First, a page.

It all began in Glendale at 1143 Corvalis Street, “where all houses look alike,” Pierce tells the police chief in a series of flashbacks that, as critic John Davis points out, emerged as the “fatalistic method of the forties film.”2 Married at age 17 with two daughters, “I never knew any other kind of life,” she confesses. Mother to tomboy Kay (Jo Ann Marlowe) and the adolescent snob Veda, Pierce and Bert struggle to make family life work. “Those kids come first in this house before either of us,” Mildred tells her husband during a heated exchange that ends with Bert leaving for the company of his mistress, Ms. Maggie Biederhoff (Lee Patrick), and ultimately, divorce. As UCSD Professor Rebecca Plant points out in her work, “Mom: The Transformation of Motherhood in Modern America,” during the 1920s and 1930s ideas about motherhood transformed. “In the interwar period, psychological experts and popular commentators increasingly argued or implied that women cannot be a good mother outside of a sexually satisfying marriage,” notes Plant, “for they regarded unmitigated mother love as a burdensome force, tinged with repressed sexual desire.”3 Few figures embody this concern like Mildred Pierce.
The unemployed Bert had brought home very little proverbial bacon, but his departure forces Mildred to seek employment, which she finds as a waitress. Thus begins Mildred’s ascent to the top of the Los Angeles food scene, from lowly wait staff to restaurant magnate. With help from one of Bert’s acquaintances, real estate conniver Wally Fay (an exceptional Jack Carson), Mildred purchases a “white elephant” mansion from playboy/aristocratic ne’er do well, Monte Beragon (Zachary Scott), which soon houses Mildred’s first restaurant and establishes her first connection with the “gypsy” Spanish aristocrat, who would eventually become her second husband and the murder victim at the center of the film’s plot. “He sells Mildred the house, begins a love affair with her, and stays around to watch Mildred become a female Horatio Alger,” summarized Julie Sochen in 1978.4 In general, the men in Mildred’s life are failures unto themselves, yet it would seem Mildred’s combination of ambition, of the stereotypically masculine financial type, and doting motherhood, contribute to her family’s demise.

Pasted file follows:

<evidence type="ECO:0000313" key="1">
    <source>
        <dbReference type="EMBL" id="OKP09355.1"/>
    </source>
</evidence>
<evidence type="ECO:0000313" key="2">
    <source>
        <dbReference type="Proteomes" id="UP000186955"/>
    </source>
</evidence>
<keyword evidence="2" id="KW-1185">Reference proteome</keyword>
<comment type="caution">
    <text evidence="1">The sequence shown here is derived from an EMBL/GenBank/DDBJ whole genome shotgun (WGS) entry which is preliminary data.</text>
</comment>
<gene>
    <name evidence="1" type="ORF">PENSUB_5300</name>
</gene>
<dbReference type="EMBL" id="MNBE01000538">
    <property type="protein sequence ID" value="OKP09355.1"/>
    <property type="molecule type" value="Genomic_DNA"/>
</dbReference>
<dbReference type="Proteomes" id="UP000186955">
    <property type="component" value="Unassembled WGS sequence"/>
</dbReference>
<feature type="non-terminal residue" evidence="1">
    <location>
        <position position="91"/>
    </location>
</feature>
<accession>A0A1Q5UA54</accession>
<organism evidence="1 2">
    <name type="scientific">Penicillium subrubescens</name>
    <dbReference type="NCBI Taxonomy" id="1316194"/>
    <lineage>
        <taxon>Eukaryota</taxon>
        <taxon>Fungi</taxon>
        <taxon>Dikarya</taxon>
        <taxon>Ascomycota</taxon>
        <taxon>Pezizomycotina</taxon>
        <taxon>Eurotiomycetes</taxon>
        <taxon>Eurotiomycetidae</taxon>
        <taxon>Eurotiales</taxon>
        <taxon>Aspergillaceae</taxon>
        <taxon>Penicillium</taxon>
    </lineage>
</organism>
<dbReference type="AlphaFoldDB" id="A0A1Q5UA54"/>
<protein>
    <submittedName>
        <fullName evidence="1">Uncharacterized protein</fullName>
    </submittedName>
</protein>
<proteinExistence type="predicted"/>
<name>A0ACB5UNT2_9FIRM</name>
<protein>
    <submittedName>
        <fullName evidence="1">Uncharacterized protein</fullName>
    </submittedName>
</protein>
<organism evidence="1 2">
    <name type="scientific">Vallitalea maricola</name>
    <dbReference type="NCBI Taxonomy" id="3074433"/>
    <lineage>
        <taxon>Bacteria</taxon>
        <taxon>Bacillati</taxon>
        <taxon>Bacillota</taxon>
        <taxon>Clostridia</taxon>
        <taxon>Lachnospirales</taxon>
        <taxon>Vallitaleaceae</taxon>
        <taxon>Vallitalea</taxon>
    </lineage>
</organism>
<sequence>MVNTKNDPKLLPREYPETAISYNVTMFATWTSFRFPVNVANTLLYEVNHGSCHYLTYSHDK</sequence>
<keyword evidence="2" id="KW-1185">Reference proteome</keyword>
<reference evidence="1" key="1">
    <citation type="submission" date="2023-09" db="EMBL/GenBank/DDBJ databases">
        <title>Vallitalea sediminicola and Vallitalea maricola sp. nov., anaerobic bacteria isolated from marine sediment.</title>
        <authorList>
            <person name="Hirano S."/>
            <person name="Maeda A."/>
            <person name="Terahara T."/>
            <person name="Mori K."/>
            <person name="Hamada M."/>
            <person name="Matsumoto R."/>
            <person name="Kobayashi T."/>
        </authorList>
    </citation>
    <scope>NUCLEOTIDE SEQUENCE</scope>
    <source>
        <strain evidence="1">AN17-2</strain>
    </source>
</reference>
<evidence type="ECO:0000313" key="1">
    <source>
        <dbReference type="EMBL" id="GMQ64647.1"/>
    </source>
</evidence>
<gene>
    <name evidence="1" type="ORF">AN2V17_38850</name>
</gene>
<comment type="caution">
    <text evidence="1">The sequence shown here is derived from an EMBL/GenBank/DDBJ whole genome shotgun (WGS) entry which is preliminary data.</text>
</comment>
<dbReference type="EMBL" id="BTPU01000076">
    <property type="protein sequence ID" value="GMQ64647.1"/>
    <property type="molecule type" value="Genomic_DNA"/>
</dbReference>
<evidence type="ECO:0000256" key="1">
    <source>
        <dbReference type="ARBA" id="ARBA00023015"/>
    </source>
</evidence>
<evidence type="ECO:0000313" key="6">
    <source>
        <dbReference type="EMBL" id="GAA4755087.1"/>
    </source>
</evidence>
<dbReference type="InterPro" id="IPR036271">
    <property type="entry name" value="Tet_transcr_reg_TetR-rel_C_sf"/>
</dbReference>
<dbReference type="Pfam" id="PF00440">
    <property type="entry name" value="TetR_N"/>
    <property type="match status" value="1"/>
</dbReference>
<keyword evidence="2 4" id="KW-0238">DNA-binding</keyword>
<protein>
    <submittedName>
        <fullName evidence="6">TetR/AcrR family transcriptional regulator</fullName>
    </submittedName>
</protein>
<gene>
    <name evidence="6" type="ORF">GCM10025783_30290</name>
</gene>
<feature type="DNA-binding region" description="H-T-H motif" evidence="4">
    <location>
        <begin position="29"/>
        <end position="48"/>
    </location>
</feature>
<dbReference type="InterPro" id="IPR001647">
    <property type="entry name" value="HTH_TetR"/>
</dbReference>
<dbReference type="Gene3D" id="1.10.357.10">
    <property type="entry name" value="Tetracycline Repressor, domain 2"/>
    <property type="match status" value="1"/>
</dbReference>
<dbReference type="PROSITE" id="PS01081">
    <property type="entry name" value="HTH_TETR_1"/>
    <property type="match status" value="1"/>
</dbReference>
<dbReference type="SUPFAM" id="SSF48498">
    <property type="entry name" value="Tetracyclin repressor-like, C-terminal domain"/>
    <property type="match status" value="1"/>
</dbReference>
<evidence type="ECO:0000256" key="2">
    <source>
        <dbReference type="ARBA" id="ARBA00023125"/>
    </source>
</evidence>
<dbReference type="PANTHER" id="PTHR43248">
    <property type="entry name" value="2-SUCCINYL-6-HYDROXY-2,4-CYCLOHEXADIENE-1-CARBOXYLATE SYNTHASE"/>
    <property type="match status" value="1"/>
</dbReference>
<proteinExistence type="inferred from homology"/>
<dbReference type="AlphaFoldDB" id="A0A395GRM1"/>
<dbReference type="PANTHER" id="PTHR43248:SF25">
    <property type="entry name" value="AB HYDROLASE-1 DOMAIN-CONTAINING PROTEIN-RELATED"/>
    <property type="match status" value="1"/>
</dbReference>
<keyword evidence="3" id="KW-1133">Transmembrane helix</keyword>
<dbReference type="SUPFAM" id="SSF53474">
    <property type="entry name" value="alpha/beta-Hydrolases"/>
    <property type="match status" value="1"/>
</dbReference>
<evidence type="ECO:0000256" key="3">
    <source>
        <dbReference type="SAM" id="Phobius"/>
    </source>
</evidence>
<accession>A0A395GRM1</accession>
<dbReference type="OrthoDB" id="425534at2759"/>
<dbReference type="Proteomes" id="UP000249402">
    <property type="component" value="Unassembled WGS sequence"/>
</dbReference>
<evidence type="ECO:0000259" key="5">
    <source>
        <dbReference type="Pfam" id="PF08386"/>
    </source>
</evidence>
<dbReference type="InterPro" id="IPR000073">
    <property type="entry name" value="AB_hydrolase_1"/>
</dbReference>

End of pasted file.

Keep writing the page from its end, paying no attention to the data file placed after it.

Still, much like the suburban existence that shrouded so much unhappiness in Pierce’s marriage, Monte’s family name became only that: an impressive name with very little wealth. He soon finds himself tutoring Veda in the ways of the upper classes, but does so while spending Mildred’s hard earned dough. Not that Mildred’s work ethic impresses Monte or Veda; at several points in the film the two characters scoff at Mildred’s work ethic, and by extension those of Glendale’s residents, by throwing the word “work” around like an insult, and snidely telling Mildred that she smells of “grease”. Likewise, Bert’s departure looks to Veda like opportunity rather than loss; perhaps now Mildred might marry up and improve the family’s fortunes, thereby shedding their own middle class status and abandoning Glendale — which eventually they do — absconding for the Pasadena mansion of Mildred’s second husband.
For all of Mildred’s financial success — “Everything I touched turned to money,” she asserts at one point — her home life seems to only decline. When she takes time away from her crushing business schedule to spend a romantic Malibu rendezvous with Monte, Kay becomes sick with pneumonia and dies. Despite the fact that Kay became ill while away with Bert and Veda at Arrowhead, the film clearly seems to place the responsibility for the child’s health with Mildred. Moreover, Veda’s transformation into a teenage seductress capable of pulling Monte in her sexual orbit, and her subsequent violent fit of wounded pride and jealously that culminates in her murder of Mildred’s second husband, lands squarely on the protagonist’s shoulders. “It’s your fault the way I am,” Veda tells Mildred. After her daughter’s confession, Mildred walks out to a waiting Bert, a conclusion that more than a few critics and film theorists view as a declaration of women’s place. “Mildred lost her business as well as her children,” noted Sochen. “Defeat became fate: ambitious women beware.”5
While Mildred’s importance as a symbol of burgeoning post war anxieties regarding masculinity, motherhood, and gender should not be underestimated, fewer critics and scholars have noted how Veda’s conniving sexuality embodied fears about wayward youth, particularly promiscuous young girls. During WWII, young women migrated to cities like Los Angeles and San Diego, finding jobs working in defense plants, restaurants, bars, and theaters. Military officials and social reformers openly worried about the effect of these young women taking advantage our nation’s soldiers and sailors.
Veda’s aggressiveness, her lack of propriety in seducing her mother’s husband, and her violent reaction to Monte’s rejection, represented a moral reformer cocktail of worry. Connected implicitly to Mildred’s failure as a mother and wife, her flouting of traditional gender roles, and the resulting familial dysfunction, bred Veda. However, “Mildred Pierce” did not stand alone in its noirish depiction of women, daughters, and sexuality.